In line with authorities information, greater than 40% of millionaires pay tax charges which might be decrease than these of low-income earners

0
114
According to government data, more than 40% of millionaires pay tax rates that are lower than those of low-income earners

According to research by Inland Revenue and Treasury, the richest New Zealanders pay an average of just 12 percent of their total tax income.

The same research found that 42 percent of the richest New Zealanders paid lower tax rates than the lowest tax rate paid by people who earn their living from a normal job or service.

This compares to an effective tax rate of about 16 to 18 percent for New Zealanders, who earn the median salary and wages of $ 55,000 to $ 60,000.

An effective tax rate is the percentage of total tax that a person pays based on their total income. This differs from marginal tax rates such as income tax brackets or flat tax rates such as corporate tax or GST.

CONTINUE READING:
* Three large elephants are left despite an RMA overhaul and higher deposit rules
* New Zealand’s largest union officials are calling for a top tax rate of 50%
* Loans and loan guarantees are surprisingly difficult to give away

According to the Treasury, 42 percent of high wealth individuals (HWIs) pay less than 10 percent of their total tax income.

This is lower than the lowest 10.5 percent income tax rate that income recipients pay for incomes up to $ 14,000.

The reason for the inequality between New Zealand’s richest people and regular wage earners is that the richest New Zealanders tend to earn a large portion of their income in parts of the economy that are either lightly taxed or not taxed at all.

It is a good time to be rich in New Zealand.  The highest income New Zealanders pay less tax than everyone else.

It is a good time to be rich in New Zealand. The highest income New Zealanders pay less tax than everyone else.

The numbers come from a sample of HWIs analyzed by Treasury and IRD. In general, the IRD defines an UTI as an individual or family who controls assets in excess of $ 50 million. Although the Treasury paper in question did not specify what it meant by an HWI because it wanted to focus on anyone who could fall into the top 10 and 1 percent of New Zealanders because of their wealth.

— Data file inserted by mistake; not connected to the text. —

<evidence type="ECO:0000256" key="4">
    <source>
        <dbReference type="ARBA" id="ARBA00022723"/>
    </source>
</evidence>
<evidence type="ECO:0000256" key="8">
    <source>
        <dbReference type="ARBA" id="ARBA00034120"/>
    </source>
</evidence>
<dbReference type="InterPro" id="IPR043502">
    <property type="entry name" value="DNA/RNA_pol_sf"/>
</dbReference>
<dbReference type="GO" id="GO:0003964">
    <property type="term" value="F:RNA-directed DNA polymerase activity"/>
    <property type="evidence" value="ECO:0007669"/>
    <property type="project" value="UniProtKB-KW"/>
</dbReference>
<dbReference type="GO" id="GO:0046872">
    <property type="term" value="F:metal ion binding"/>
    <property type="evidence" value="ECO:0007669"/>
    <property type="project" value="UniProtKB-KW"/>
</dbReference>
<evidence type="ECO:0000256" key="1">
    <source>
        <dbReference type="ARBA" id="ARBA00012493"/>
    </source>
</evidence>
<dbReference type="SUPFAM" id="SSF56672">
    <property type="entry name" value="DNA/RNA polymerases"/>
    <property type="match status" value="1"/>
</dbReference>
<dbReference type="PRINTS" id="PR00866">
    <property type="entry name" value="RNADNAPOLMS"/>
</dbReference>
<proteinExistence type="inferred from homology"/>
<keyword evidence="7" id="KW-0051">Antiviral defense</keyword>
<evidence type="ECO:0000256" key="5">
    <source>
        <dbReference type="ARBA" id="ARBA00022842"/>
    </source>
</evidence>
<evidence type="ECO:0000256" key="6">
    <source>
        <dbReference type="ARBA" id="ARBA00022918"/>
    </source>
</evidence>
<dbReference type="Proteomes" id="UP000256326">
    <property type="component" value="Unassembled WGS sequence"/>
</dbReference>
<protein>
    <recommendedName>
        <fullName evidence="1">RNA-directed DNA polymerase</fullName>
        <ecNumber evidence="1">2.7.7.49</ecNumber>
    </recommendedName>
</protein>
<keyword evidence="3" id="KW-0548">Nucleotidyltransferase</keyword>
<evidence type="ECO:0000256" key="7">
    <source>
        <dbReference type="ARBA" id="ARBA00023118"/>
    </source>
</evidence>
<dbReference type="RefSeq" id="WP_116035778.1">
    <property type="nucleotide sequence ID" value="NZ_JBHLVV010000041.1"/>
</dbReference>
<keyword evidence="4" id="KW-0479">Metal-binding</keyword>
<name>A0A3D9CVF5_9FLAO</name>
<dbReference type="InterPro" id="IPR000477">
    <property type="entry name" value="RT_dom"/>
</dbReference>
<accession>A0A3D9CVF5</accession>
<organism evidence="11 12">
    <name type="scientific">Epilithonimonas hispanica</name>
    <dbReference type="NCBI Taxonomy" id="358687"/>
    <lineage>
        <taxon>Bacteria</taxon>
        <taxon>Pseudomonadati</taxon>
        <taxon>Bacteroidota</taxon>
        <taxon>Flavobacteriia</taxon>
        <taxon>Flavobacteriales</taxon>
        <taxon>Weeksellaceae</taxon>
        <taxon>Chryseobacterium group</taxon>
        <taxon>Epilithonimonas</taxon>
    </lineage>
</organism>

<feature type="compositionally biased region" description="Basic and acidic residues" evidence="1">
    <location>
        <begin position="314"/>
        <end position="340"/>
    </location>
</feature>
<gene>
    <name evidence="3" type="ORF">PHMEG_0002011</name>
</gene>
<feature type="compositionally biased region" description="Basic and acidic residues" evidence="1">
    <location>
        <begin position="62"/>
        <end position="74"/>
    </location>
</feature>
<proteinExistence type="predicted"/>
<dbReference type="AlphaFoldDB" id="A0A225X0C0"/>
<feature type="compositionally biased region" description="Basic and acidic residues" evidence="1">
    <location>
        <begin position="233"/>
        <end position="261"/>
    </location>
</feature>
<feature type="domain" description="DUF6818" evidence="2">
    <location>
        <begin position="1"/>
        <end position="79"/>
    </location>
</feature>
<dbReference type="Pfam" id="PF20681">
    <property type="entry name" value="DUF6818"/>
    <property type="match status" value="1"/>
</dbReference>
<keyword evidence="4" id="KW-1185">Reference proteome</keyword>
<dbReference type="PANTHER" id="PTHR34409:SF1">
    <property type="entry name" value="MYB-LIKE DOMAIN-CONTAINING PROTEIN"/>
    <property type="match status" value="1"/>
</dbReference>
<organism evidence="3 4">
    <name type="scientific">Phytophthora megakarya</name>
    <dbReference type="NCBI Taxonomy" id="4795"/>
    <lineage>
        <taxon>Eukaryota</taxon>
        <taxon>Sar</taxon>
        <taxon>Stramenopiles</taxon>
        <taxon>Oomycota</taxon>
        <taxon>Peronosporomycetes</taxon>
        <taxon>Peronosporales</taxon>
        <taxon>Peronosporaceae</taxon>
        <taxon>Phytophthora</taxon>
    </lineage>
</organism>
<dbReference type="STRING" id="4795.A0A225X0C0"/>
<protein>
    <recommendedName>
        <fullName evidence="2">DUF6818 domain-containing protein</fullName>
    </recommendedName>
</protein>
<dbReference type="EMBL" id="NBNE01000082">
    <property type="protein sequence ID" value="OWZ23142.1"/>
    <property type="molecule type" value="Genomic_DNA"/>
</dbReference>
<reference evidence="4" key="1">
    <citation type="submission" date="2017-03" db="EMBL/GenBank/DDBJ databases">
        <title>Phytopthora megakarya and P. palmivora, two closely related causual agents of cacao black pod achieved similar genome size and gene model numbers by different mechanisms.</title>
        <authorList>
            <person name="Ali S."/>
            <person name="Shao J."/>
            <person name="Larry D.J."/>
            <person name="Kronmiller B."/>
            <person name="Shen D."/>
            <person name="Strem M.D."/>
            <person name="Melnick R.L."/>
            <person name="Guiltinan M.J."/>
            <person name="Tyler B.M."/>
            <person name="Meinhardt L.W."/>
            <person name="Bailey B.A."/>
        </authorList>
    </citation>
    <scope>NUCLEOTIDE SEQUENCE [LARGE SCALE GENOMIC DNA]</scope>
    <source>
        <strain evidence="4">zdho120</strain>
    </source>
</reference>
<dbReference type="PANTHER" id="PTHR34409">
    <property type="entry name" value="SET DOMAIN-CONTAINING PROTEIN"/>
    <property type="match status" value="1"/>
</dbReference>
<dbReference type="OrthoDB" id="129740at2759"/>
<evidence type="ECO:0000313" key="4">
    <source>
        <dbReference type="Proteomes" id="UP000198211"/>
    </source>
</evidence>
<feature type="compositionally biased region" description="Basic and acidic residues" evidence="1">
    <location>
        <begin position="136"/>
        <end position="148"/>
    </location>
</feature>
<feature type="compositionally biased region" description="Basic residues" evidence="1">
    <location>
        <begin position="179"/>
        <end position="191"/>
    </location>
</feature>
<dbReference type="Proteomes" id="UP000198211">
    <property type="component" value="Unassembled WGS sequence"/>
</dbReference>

The study looked at “economic income”, which is “a broader concept than taxable income and includes, for example, capital gains”. In New Zealand, economic income, as opposed to “taxable income” as defined in the legislation, is not a concept used in tax law.

The Treasury found that the 42 percent of HWIs who pay less than 10 percent of their economic tax income pay at a rate that is “lower than the statutory tax rate.”

The paper cautioned that “this could be due to the source of income (e.g. capital gains), use of credit, or use of loss carryforwards”.

“With nearly 80 percent of the taxes paid by these HWIs being corporate income tax, the timing of the credits and loss carryforwards will likely explain the wide variability in effective tax rates,” Treasury said.

The study comes from a financial report presented to Treasury Secretary Grant Robertson, Associate Finance Minister David Parker, and then Revenue Minister Stuart Nash last August. Parker has since become Revenue Minister.

According to the Treasury, Parker had requested “improved estimates of the wealth distribution in New Zealand”.